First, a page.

Returning to America, Peary prepared for a last attempt. The “ Roosevelt ” was overhauled and various defects made M1 good, but not in time for the summer of 1907. Journeyto Leaving New York in July 1908 the “ Roosevelt,” gelahlonb again under the command of R. Bartlett, brought
' the party, with the Eskimo who were picked up on the way, to Cape Sheridan by the 5th of September. During the winter all supplies were transported to Cape Columbia, farther west on the coast of Grant Land. Here there were ready to start in the first light of the Arctic day seven explorers, 17 picked Eskimo and 133 of the best dogs in Greenland with 19 sledges. As the outcome of all Peary’s experience the expedition was arranged to consist of a lightly equipped advance party to select the route and make the trail by clearing a way through rough ice, and a main party composed of units of four men each with sledges containing all their requirements marching one day behind the pioneer party. From this unit parties were to return southward at intervals with the empty sledges, leaving the diminished main party to push on fully provisioned. The “big lead” which marks the edge of the continental shelf in 84° N. was crossed after some delay and here the sun appeared for the first time on the 5th of March 1909. Dr MacMillan with three Eskimo and three sledgs returned along the outward trail after the 7th of March from 84° 29' N. A sounding at this point showed the depth of the sea to be 825 fathoms. After five more marches G. Borup turned back in 85° 23" with three
Eskimo and three sledges, the best Eskimo and dogs remaining
with the main party. From this point the advance was regular; the pioneer party started from the snow-houses they had built and slept in when the main party arrived, and while the latter slept the pioneers marched, selected a camp, built new snowhouses, and slept till the main party came up. At 86° 38’ N. Prof. R. G. Marvin turned back, as usual with the three worst Eskimo and the worst dogs. His party reached the ship, but he himself was drowned in recrossing the “ big lead,” the only casualty of the expedition. At 88° N. Bartlett turned back on the rst of April in accordance with the system with two Eskimo, one sledge and 18 dogs. Up to this point Peary had saved himself as much as possible, leaving the path-finding and the observations to his very competent colleagues; but now he put forth all his strength for the arduous 140 m. which separated him from 'the Pole. He was accompanied by Henson and four Eskimo. The ice improved as he went on and it was possible to do 25 m. in a daily march of 10 hours, and on one occasion 30 m. in 12 hours. On the 6th of April an observation gave 89° 57' N ., and here a camp was made and observations taken throughout 24 hours to fix the position, as well as excursions a few miles farther on and a few miles to right and left so asto be sure of actually reaching the Pole. No land was to be seen, and a sounding through the ice gave a depth of 1500 fathoms with no bottom. The American flag was hoisted; the goal of all the ages of exploration had been reached.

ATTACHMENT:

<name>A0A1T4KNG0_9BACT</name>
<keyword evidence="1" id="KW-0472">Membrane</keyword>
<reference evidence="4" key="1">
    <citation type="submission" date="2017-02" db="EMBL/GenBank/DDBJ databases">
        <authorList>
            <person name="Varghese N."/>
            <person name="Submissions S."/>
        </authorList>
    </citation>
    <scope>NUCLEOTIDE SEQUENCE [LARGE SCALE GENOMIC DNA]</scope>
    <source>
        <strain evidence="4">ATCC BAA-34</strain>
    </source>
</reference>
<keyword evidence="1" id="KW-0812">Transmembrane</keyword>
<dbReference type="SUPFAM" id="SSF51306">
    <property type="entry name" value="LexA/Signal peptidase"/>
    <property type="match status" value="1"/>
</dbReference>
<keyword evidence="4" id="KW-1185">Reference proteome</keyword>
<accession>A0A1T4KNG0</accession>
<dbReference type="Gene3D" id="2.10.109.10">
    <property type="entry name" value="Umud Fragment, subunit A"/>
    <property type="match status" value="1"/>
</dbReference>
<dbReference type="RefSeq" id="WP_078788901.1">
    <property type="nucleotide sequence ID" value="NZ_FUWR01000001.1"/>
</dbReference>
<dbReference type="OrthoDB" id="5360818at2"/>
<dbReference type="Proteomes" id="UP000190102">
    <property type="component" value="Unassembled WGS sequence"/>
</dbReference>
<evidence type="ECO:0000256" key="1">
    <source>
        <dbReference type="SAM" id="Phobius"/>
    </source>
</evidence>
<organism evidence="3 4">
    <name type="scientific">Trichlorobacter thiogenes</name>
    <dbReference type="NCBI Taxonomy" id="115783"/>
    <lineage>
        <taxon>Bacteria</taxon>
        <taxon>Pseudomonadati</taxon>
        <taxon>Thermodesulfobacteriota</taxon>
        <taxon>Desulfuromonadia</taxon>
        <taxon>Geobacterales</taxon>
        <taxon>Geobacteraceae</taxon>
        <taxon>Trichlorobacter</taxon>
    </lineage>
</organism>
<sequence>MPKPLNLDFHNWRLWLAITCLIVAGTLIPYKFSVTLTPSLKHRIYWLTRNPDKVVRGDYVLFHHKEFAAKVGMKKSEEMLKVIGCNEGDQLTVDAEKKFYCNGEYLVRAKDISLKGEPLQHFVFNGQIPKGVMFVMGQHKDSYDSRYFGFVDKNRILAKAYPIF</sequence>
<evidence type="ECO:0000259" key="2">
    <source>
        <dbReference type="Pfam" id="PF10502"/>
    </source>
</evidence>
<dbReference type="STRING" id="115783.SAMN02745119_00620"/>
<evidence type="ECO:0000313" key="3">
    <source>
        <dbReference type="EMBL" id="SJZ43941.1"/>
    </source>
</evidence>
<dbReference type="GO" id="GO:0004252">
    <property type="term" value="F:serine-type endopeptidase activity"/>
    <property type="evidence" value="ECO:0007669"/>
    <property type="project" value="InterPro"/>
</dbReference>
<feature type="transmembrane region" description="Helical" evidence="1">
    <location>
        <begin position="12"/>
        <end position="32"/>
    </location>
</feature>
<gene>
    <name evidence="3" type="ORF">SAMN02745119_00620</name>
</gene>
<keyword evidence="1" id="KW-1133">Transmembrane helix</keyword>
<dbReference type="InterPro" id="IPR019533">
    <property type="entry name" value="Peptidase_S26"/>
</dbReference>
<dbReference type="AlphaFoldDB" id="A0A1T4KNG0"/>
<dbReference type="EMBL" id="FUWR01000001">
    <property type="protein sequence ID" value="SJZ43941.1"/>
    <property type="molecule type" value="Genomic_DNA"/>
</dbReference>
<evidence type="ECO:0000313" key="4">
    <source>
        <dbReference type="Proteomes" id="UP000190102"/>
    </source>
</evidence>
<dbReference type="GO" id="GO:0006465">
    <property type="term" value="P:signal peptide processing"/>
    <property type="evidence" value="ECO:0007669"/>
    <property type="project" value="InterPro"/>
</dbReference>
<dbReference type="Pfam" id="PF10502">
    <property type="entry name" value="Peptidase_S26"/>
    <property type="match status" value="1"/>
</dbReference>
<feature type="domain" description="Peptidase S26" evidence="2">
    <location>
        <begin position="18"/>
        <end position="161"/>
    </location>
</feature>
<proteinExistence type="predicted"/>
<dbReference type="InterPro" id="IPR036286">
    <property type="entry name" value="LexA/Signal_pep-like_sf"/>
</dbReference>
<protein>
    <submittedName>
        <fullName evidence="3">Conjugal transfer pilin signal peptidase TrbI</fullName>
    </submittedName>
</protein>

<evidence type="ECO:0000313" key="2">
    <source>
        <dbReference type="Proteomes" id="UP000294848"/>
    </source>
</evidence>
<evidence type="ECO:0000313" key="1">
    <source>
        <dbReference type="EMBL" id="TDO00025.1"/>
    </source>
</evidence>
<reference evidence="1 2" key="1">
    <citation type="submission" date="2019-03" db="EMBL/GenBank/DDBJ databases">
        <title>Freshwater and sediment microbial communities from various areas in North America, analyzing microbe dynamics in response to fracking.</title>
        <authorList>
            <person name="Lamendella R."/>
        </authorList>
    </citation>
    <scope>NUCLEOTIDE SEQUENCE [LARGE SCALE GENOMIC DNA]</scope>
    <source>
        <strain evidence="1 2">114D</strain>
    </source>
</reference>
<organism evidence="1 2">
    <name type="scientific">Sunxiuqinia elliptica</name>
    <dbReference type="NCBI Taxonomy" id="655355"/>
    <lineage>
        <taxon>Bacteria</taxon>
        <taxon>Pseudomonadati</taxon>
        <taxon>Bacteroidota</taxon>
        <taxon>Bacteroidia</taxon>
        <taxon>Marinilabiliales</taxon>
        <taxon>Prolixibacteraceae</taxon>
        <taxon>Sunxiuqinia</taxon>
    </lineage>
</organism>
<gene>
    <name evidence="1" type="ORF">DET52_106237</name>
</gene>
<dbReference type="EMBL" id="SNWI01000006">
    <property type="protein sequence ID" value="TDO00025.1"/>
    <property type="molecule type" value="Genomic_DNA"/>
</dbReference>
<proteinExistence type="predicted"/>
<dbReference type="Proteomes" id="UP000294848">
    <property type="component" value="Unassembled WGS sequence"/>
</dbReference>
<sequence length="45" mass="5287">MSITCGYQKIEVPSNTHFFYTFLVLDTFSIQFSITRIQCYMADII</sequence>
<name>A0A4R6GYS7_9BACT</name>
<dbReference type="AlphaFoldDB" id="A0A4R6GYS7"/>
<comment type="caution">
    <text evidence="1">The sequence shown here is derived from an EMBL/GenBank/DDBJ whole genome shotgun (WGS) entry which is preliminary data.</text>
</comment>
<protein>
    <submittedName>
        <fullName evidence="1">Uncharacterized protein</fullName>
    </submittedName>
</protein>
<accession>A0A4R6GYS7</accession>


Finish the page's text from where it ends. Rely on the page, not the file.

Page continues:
The return journey was quick and easy. The tracks kept open by the passage of the various return parties were distinct enough to follow, the snow-houses stood ready for sheltering at the end of each march, and a northerly gale kept the ice pressed well together and the leads closed. On the 23rd of April Cape Columbia was reached and soon after the party was safe on board the “ Roosevelt.” Success was due to the accumulated experience of twenty-three years’ constant Arctic work, and to the thorough acquaintance with the Eskimo and their dogs, which enabled the best work to be got out of them.
Dr F. A. Cook spent two years in the Arctic regions. 1907—1909, and claimed to have reached the Pole by sledging alone with two Eskimo a year before Peary. He submitted the evi- RA 0 I dence for t l5 achievement to the university of Copen
hagen, which failed to find it satisfactory. and Dr Cook did not appear to challenge this decision.
PHYSIOGRAPHY or run Aacrrc REGION
Geology—Although much remains to be done in the exploration of the North Polar area, the main features of the physical geography of the region have been determined beyond any reasonable doubt. Within the Arctic Circle the northern portions of Europe, Asia, America and Greenland surround a central area of deep sea, the southern margin of which forms a broad continental shelf bearing many islands. The ring of land and shallow sea is broken only by the broad channel between Greenland and Europe through which Atlantic water gains an entrance to the Arctic Sea. The physical conditions of this sea, which covers the greater part of the Arctic regions, are dealt with later in detail; but thereis less to be said regarding the land.